Abstract: Case Reports |


Michael R. Galle, MD*; Mark Ahrendt, MD; Andrew Houlton, MD; Greg Beilman, MD
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University of MN, Minneapolis, MN


Chest. 2007;132(4_MeetingAbstracts):694. doi:10.1378/chest.132.4_MeetingAbstracts.694
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INTRODUCTION:Tracheobronchial injuries rarely occur as a result of blunt trauma. Bronchial injuries occurring beyond the carina comprise approximately 9.3% of tracheobronchial injuries (1). We present the case of a young patient with a tear near the bronchus intermedius who was managed effectively with a bronchoscopically-placed endobronchial blocker.

CASE PRESENTATION:DT was a 15 year old male involved in an unwitnessed all-terrain vehicle accident. Paramedics found the patient in respiratory distress and he was intubated at the scene. On arrival to the ED, the patient was tachycardic and required a high FIO2. He had diffuse subcutaneous air and bilateral chest tubes were placed for presumed pneumothoraces, with the right having a brisk airleak. A CT scan demonstrated persistent collapse of the right lung despite a well-placed posterior chest tube, so a second, anterior chest tube was placed. Bronchoscopy was performed and revealed blood in the right mainstem bronchus. Distally, a one-half centimeter tear was visualized within the bronchus intermedius, at the junction of the right middle and right lower lobes. No intervention was taken at this time but the airleak continued to worsen. At repeat bronchoscopy, the bronchial tear had worsened, doubling in size. The decision was made to exclude the right lung from positive pressure ventilation. Attempts to place a dual-lumen endotracheal tube were unsuccessful. An endobronchial blocker was then placed with bronchoscopic guidance in the right bronchus intermedius proximal to the injury. Post-placement the patient’s airleak quickly resolved. The patient was maintained with deep sedation and neuromuscular blockade to avoid disruption of the endobronchial blocker. Two days later, the patient’s endotracheal tube was removed along with the blocker and the airleak did not return. His chest tubes were eventually removed and six-month follow up chest x-ray was normal.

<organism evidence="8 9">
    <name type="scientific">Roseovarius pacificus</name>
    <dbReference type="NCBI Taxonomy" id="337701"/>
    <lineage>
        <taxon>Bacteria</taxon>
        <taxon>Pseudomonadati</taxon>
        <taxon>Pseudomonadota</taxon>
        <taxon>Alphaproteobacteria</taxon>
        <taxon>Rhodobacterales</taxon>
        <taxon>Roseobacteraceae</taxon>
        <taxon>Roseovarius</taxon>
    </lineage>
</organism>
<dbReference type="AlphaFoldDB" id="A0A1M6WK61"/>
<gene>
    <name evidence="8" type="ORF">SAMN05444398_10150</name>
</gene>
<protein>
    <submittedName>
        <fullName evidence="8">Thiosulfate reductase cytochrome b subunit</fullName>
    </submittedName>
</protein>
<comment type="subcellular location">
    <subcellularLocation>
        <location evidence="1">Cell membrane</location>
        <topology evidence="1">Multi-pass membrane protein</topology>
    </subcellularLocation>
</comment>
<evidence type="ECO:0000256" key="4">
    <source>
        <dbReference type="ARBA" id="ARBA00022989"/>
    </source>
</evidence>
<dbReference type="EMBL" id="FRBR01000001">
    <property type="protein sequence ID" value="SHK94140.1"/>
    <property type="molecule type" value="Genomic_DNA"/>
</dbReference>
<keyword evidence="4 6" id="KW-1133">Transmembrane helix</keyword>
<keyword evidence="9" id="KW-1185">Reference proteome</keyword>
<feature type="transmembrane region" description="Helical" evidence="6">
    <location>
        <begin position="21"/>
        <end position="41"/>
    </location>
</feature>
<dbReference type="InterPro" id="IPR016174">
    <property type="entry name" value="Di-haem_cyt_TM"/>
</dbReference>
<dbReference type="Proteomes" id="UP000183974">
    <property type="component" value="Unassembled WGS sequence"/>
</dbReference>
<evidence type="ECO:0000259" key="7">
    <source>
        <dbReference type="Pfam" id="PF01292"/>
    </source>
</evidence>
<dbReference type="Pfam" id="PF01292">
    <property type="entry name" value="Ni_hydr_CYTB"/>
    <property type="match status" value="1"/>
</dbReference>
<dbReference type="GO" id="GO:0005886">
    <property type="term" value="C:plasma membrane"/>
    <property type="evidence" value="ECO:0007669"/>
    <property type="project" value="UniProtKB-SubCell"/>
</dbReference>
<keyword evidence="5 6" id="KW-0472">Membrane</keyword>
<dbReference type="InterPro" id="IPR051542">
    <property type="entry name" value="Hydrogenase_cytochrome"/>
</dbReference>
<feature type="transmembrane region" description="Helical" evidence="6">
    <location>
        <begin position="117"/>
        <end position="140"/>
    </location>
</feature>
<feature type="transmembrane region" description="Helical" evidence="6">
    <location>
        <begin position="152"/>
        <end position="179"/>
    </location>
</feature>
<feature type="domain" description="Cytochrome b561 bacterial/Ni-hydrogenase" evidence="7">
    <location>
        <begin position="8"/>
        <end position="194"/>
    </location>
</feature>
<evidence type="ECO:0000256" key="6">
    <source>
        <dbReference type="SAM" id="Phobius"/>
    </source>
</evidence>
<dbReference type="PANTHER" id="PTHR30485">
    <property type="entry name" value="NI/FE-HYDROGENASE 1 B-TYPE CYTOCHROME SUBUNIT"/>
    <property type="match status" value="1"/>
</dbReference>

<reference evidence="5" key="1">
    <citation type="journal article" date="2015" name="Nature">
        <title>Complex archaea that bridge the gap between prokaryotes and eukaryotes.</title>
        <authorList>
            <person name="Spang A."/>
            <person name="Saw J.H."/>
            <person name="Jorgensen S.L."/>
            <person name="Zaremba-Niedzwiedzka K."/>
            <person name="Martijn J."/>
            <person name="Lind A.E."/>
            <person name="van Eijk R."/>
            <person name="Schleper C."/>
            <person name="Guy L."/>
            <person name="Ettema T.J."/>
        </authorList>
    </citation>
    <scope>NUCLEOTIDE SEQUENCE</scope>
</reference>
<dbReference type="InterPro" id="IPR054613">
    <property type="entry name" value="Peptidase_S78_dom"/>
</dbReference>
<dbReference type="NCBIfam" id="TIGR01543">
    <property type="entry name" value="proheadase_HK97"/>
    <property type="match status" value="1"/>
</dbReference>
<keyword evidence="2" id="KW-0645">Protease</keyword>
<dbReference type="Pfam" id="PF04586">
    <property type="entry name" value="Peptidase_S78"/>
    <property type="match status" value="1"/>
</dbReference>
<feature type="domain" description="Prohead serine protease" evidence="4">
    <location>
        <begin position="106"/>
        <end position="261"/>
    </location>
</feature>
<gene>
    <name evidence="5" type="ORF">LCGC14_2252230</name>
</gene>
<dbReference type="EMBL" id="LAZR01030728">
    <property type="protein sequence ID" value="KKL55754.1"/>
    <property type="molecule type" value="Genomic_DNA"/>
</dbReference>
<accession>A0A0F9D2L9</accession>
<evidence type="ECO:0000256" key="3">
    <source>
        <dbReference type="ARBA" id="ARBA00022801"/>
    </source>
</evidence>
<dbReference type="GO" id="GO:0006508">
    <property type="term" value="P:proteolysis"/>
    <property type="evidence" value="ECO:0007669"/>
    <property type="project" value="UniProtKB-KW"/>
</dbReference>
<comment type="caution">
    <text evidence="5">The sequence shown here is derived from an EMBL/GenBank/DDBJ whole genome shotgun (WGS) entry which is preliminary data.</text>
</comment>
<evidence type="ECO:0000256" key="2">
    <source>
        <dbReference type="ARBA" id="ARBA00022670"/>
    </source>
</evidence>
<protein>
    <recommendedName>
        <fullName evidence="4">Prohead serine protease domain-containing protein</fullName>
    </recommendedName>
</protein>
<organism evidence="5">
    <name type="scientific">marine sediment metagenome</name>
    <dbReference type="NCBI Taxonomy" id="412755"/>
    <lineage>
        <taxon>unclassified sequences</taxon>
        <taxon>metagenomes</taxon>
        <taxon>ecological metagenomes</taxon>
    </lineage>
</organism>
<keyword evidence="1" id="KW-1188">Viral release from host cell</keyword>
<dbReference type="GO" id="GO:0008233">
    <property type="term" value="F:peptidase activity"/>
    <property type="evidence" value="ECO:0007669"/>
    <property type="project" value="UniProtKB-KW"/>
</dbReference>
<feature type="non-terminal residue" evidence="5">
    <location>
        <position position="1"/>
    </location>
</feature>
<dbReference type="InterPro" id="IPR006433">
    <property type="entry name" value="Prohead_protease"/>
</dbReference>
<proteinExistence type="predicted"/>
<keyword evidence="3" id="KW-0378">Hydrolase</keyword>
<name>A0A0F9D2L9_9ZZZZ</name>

DISCUSSIONS:Tracheobronchial injury is a rare and deadly complication of blunt trauma, and its diagnosis is often missed or delayed (1). Patients may complain of respiratory distress or show signs of tension pneumothorax. Subcutaneous air, pneumothorax, and pneumomediastinum are common findings in bronchial injuries. Although bronchoscopy is the diagnostic modality of choice, chest x-ray and CT scan are also helpful, demonstrating the site of injury in 94% of patients in some series. Traumatic tracheobronchial injuries are classified according to their proximity to the mainstem bronchii. Proximal tracheal injuries are frequently observed or, if necessary, repaired primarily. More distal injuries often respond to conservative management with a tube thoracostomy. If this proves ineffective, definitive treatment may include surgical resection, ranging anywhere from wedge resection to pneumonectomy. For patients with injuries at or near the takeoff to the primary lobes, treatment options are limited. Resultant broncho-pleural fistulas may preclude non-operative management, but surgery would frequently involve removing too much lung tissue; in this case, a right middle and lower lobectomy. Alternative management strategies, such as silicone stents or single lung ventilation, have been reported in the literature with variable success. Our medical team felt that the placement of an endobronchial blocker was a precise, low-risk means of excluding an enlarging bronchial tear from positive-pressure ventilation. The prospect of a bi-lobectomy was clearly not ideal in this 15 year old patient. Our management strategy enabled continued contribution of the right upper-lobe to ventilation and avoided surgery.

CONCLUSION:Tracheobronchial injuries are a rare but deadly occurrence in blunt trauma. We feel that the use of an endobronchial blocker should be considered in anyone with a difficult bronchial injury who requires positive-pressure ventilation.

DISCLOSURE:Michael Galle, No Financial Disclosure Information; No Product/Research Disclosure Information

Tuesday, October 23, 2007

4:15 PM - 5:45 PM


Mattox et al. Injury to the Trachea and Bronchus. Trauma. , Fourth Ed.
Huh, Joseph and Milliken, Jeffrey C. Management of tracheobronchial injuries following blunt and penetrating trauma.American Surgeon,1997;63(10):896-900.




Mattox et al. Injury to the Trachea and Bronchus. Trauma. , Fourth Ed.
Huh, Joseph and Milliken, Jeffrey C. Management of tracheobronchial injuries following blunt and penetrating trauma.American Surgeon,1997;63(10):896-900.
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